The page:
What To Do If Your Mortgage is Sold

Find out how your bank's decision to sell your mortgage affects you

Banks, savings and loans, and other financial institutions may once have held onto the housing loans they originated for the entire life of the mortgage. However, it is now quite common for many of them to sell the mortgage to another institution. Some lenders will continue to handle customer payments and communications, but others may choose to also transfer the servicing of the account. These secondary mortgage market options diversify risk and provide greater stability to the larger mortgage market.

But what does it all mean for you, the borrower and homeowner?

Selling your mortgage vs. transferring the responsibility for serving the loan

Generally speaking, if a bank sells your mortgage to a different institution, but does not transfer the servicing of the account, nothing will change for you, the mortgage holder. In fact, the company name and address to which you have been sending your monthly payments will not change.

However, that may not be true if the servicing is transferred. In this case, the servicing company's name, address and perhaps even your account number may change. Because homeowners sometimes experienced difficulty getting timely information from the new institutions in the past, the federal government enacted rules dictating how customers must be notified about mortgage servicing transfers.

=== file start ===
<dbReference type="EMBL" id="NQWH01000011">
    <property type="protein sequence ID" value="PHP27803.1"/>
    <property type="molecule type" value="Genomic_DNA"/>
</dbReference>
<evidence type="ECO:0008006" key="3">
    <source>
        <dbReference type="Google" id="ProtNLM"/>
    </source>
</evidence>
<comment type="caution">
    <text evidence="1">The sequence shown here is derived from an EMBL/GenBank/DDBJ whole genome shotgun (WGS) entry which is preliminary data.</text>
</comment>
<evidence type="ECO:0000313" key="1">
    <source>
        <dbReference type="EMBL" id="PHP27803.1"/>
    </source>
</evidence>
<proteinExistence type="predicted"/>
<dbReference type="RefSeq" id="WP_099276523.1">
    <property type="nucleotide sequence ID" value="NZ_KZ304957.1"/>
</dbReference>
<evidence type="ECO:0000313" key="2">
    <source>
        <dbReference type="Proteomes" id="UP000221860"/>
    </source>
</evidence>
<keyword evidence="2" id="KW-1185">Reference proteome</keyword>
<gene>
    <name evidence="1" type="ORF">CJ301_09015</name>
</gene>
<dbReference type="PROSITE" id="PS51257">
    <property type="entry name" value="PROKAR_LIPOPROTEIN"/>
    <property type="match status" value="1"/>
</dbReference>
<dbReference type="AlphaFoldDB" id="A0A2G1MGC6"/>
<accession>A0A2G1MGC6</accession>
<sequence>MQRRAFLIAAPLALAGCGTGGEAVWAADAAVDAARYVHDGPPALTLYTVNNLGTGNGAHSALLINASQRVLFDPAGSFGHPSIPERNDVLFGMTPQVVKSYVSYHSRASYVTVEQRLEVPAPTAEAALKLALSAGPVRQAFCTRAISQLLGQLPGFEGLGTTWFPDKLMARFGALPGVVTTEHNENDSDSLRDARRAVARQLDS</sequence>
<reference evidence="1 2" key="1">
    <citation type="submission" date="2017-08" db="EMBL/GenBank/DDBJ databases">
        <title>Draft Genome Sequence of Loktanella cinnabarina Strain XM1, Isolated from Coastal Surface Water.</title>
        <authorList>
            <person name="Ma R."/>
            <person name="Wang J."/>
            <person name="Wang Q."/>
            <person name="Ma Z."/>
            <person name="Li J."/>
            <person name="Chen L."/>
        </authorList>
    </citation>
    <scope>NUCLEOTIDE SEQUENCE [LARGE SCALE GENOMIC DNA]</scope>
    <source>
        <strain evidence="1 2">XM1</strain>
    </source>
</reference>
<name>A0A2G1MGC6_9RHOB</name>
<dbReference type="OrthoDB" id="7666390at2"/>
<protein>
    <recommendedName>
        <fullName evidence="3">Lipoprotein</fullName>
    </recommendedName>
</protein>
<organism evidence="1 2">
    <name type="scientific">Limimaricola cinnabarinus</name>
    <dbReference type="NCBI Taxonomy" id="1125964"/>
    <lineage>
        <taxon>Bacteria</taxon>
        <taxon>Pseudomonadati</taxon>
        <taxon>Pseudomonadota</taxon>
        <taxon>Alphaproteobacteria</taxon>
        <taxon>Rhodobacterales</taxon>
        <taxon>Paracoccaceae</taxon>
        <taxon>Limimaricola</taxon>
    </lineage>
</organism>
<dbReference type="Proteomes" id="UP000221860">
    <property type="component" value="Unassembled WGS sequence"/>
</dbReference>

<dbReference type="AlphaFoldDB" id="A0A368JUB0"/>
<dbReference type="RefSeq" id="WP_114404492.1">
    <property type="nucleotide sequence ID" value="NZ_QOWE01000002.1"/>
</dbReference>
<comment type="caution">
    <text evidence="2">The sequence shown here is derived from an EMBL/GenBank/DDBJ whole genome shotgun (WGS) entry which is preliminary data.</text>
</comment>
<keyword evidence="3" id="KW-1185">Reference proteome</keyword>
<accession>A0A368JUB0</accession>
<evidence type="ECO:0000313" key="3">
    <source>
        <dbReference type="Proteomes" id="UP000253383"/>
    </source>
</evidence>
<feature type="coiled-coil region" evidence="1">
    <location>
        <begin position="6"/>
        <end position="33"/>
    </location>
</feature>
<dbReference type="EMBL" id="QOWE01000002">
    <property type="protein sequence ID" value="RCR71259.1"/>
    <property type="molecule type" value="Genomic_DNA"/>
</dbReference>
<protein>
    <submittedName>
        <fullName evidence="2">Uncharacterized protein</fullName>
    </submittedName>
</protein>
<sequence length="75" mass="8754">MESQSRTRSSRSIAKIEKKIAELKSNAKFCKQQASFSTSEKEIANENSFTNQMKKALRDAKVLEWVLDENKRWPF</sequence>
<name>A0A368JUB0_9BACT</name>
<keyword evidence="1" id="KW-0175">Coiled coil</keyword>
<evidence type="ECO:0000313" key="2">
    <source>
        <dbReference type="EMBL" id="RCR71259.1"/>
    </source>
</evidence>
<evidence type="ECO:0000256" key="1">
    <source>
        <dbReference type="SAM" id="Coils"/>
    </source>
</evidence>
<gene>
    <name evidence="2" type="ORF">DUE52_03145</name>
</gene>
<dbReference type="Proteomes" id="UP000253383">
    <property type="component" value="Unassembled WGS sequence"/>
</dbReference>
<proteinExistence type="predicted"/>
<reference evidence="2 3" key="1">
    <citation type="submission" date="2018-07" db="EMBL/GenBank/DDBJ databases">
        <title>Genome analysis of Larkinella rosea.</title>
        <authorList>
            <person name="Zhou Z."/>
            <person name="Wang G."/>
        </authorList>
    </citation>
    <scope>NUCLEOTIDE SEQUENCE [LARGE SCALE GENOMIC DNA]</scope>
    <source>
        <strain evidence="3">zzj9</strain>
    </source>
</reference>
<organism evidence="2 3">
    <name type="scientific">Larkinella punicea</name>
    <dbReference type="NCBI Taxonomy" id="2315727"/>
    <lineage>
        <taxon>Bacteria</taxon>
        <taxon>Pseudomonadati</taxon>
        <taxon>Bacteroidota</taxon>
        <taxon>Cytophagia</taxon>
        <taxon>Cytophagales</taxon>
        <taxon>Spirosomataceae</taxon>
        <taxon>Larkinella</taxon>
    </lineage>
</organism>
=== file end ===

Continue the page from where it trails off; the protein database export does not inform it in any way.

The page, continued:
Federal rules on servicing transfer notifications

Section 6 of the Real Estate Settlement Procedures Act (RESPA) (12 U.S.C. 2605) requires your current mortgage loan servicer to send you a notice a minimum of 15 days before the effective date of a servicing transfer. The new servicer must also send you a notice within the first 15 days after the servicing transfer. This notice must include:

  • The effective date of the servicing transfer
  • Contact information for your current servicer and the new servicer, including their name, address and a toll-free number in case you have questions about the transfer
  • The date your current servicer will stop accepting your mortgage payments and the date your new mortgage servicer will begin accepting them.
  • Any impact on optional insurance products you included in your mortgage payment and any actions you need to take to maintain coverage.

Many homeowners pay the taxes and insurance on their house through an escrow account. If you have an escrow account set up and there is a servicing transfer, no action will be required on your part. Your new servicer will send you an Escrow Analysis Statement shortly after the servicing transfer occurs, and tax and insurance bills will continue to be paid in a timely manner as they come due.

There is a required 60-day grace period after the selling of the mortgage and servicing transfer. During that period, your new servicer cannot charge you a late fee if you sent payment to your former servicer.

Speak to a Citizens Bank representative for more information if your mortgage is sold

Citizens Bank generally does not transfer the servicing on mortgage loans we originate, but if you have more questions about why banks sell mortgages or transfer servicing, speak to a home loan advisor at 1-888-514-2300. You can also call to learn more about Citizens Bank's mortgage rates and convenient options for refinancing, or to start the mortgage application process.


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